An embodiment of the present invention will now be described by way of example with reference to the accompanying drawings, in which:
FIG. 1A is a side elevation and FIG. 1B is an end elevation of a first example of a container according to the present invention;
FIG. 2 is a plan view from above of the inside of the container of FIG. 1;
FIG. 3 is a schematic plan view from above of the inside of the container of FIG. 1 showing the possible directions of movement of loads between cells of the container;
FIG. 4 is a schematic perspective view of a conveyor of one of the cells of the container of FIG. 1;
FIG. 5 is a side elevation of the conveyor of FIG. 4 showing only the mechanism for moving loads transversely of the container;
FIG. 6A is an end elevation and FIG. 6B is a side elevation of one of the components of the transverse conveyor;
FIG. 7A, FIG. 7B and FIG. 7C are respectively a side elevation, a plan view from above, and an end elevation of a pallet;
FIG. 8 is a side elevation of a divider;
FIG. 9 is a schematic transverse cross-sectional view of the container of FIG. 1;
FIG. 10 shows a pallet abutting a divider;
FIG. 11 shows the pallet of FIG. 10 having been moved away from the divider;
FIG. 12 is a plan view from above of a loaded pallet;
FIG. 13A is a view from below of the inside of the roof of the container of FIG. 1 and FIG. 13B is a perspective view showing the inside of the container;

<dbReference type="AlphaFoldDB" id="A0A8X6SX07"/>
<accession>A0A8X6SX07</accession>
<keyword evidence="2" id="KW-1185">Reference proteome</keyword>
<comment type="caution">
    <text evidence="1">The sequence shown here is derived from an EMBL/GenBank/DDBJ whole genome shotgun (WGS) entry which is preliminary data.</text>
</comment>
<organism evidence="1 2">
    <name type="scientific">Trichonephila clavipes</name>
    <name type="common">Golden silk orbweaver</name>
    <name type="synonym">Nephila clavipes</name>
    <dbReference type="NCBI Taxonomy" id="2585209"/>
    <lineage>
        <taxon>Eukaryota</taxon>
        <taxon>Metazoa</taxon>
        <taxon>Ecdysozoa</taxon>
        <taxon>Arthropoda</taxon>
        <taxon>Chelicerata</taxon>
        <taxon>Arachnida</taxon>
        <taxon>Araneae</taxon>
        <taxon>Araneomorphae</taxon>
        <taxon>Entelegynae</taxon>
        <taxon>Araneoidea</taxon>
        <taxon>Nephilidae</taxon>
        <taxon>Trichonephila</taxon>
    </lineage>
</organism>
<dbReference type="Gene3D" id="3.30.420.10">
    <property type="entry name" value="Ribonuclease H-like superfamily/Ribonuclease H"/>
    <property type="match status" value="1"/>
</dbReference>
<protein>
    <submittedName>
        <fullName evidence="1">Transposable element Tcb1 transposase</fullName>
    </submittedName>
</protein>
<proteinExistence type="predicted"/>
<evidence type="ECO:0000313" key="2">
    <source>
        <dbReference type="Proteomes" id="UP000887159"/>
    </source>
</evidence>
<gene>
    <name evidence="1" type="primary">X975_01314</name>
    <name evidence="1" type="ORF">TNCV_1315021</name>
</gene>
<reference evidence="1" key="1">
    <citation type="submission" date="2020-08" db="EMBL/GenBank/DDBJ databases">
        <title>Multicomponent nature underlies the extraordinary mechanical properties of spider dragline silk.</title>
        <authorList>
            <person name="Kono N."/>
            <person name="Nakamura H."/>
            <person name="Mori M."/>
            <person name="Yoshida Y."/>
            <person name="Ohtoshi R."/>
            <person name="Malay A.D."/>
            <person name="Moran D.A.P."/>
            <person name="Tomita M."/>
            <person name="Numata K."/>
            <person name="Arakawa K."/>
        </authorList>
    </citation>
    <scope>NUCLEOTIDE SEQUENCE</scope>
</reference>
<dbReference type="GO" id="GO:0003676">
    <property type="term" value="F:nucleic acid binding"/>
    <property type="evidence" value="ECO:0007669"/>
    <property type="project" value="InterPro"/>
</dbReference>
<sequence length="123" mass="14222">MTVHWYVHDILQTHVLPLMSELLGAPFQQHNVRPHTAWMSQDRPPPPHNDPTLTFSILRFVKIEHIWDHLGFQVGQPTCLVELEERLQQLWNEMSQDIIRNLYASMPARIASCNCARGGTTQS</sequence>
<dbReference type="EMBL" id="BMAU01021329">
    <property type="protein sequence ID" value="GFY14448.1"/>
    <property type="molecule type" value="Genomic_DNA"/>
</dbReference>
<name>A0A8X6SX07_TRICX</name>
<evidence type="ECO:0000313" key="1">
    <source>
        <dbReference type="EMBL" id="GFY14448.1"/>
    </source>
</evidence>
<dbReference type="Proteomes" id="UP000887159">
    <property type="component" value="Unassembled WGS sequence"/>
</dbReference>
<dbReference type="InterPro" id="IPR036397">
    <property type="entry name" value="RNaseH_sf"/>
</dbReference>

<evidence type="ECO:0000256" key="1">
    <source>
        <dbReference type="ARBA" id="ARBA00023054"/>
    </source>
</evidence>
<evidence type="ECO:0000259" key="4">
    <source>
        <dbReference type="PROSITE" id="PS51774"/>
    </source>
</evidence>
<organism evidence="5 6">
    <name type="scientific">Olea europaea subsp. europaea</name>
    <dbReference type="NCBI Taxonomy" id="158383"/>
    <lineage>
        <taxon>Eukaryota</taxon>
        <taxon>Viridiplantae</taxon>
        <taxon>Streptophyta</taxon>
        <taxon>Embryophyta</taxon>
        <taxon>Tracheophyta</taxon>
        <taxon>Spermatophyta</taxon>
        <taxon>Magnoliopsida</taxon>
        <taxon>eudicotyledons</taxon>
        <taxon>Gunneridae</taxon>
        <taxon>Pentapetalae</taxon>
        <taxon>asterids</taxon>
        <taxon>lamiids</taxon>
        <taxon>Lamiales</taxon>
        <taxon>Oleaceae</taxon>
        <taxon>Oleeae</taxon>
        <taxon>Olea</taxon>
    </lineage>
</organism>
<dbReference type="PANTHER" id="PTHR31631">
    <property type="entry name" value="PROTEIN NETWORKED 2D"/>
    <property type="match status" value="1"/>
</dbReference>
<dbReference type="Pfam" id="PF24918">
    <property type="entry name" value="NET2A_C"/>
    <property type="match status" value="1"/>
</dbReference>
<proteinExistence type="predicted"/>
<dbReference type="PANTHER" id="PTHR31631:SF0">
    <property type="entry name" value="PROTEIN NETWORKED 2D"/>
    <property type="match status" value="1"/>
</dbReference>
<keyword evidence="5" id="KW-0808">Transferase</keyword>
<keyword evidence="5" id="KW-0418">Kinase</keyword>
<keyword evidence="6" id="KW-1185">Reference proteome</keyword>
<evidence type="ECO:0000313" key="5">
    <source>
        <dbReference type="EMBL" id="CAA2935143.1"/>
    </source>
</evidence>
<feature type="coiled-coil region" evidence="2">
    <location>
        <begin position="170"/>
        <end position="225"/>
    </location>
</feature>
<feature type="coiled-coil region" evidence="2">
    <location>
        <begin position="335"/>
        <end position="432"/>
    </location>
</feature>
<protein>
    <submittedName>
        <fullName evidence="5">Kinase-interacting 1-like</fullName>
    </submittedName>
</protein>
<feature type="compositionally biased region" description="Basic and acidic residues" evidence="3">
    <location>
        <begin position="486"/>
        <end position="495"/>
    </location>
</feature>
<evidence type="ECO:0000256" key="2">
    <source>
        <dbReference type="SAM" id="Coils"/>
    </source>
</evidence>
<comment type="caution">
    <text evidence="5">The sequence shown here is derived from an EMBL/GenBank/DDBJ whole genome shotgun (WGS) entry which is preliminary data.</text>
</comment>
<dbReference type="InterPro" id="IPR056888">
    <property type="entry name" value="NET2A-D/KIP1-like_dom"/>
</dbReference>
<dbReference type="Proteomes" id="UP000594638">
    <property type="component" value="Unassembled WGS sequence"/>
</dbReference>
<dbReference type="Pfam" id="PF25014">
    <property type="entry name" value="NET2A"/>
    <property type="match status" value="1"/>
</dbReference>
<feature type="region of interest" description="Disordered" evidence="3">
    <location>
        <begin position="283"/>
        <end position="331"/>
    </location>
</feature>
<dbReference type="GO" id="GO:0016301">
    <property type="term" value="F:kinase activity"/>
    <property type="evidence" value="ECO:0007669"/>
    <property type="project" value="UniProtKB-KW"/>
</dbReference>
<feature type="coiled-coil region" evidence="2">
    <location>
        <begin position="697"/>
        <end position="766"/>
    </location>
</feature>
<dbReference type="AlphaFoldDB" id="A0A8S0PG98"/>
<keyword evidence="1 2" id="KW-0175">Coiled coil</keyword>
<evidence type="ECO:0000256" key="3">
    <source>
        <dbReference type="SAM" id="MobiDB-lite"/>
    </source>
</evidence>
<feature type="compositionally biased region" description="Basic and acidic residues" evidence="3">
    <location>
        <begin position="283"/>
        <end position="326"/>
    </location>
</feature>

FIG. 14 is a plan view from above showing the connection between two containers;
FIG. 15 is a plan view from above of the container of FIG. 1 adjacent a loading/unloading wagon;
FIG. 16 is an end view of the container and loading/unloading wagon of FIG. 15;
FIGS. 17 to 27 are schematic plan views from above showing the movement of loads within and between two connected containers of FIG. 1;
FIG. 28 is a plan view from above of the inside of a second example of a container according to the present invention;
FIG. 29 is a view from above of a train pulling in with docking units moving to engage;
FIG. 30 is a view from above of a stationary train with docking units engaged;
FIG. 31 is a view from above of a docking unit shown in FIGS. 29 and 30 with the roof removed for reasons of clarity; and,
FIG. 32 is a view from above of a motorised wagon moving shuttling between a warehouse on a siding and a train on the main line.
Referring to the drawings, a freight container 1 in the form of a rail freight wagon 1 is shown in FIGS. 1A and 1B. The wagon 1 has six roll-up access doors 2 on each side of the wagon 1. Each end of the wagon 1 has a corridor connection 3 for connecting the wagon 1 to another freight wagon and optionally to allow loads to be loaded into and unloaded from the wagon 1 at its ends. Concertina-type doors 4 are provided for closing each of the corridor connections 3. An under-floor housing 5 contains various control equipment for the wagon 1 including a controller which may be in the form of a computer for example.
As shown in FIG. 2, the floor 6 of the wagon 1 is divided into individual compartments or cells 7. In the example shown, the cells 7 are arranged in a horizontal array of 6×3 cells 7. The cells 7 are separated from one another by longitudinal dividers 8 parallel to the direction of travel of the wagon 1 and lateral dividers 9 transverse to the direction of travel of the wagon 1. The dividers 8,9 will be described further below. Each cell 7 has a conveyor 10 for moving loads into and out of the cell 7 and which will also be described further below.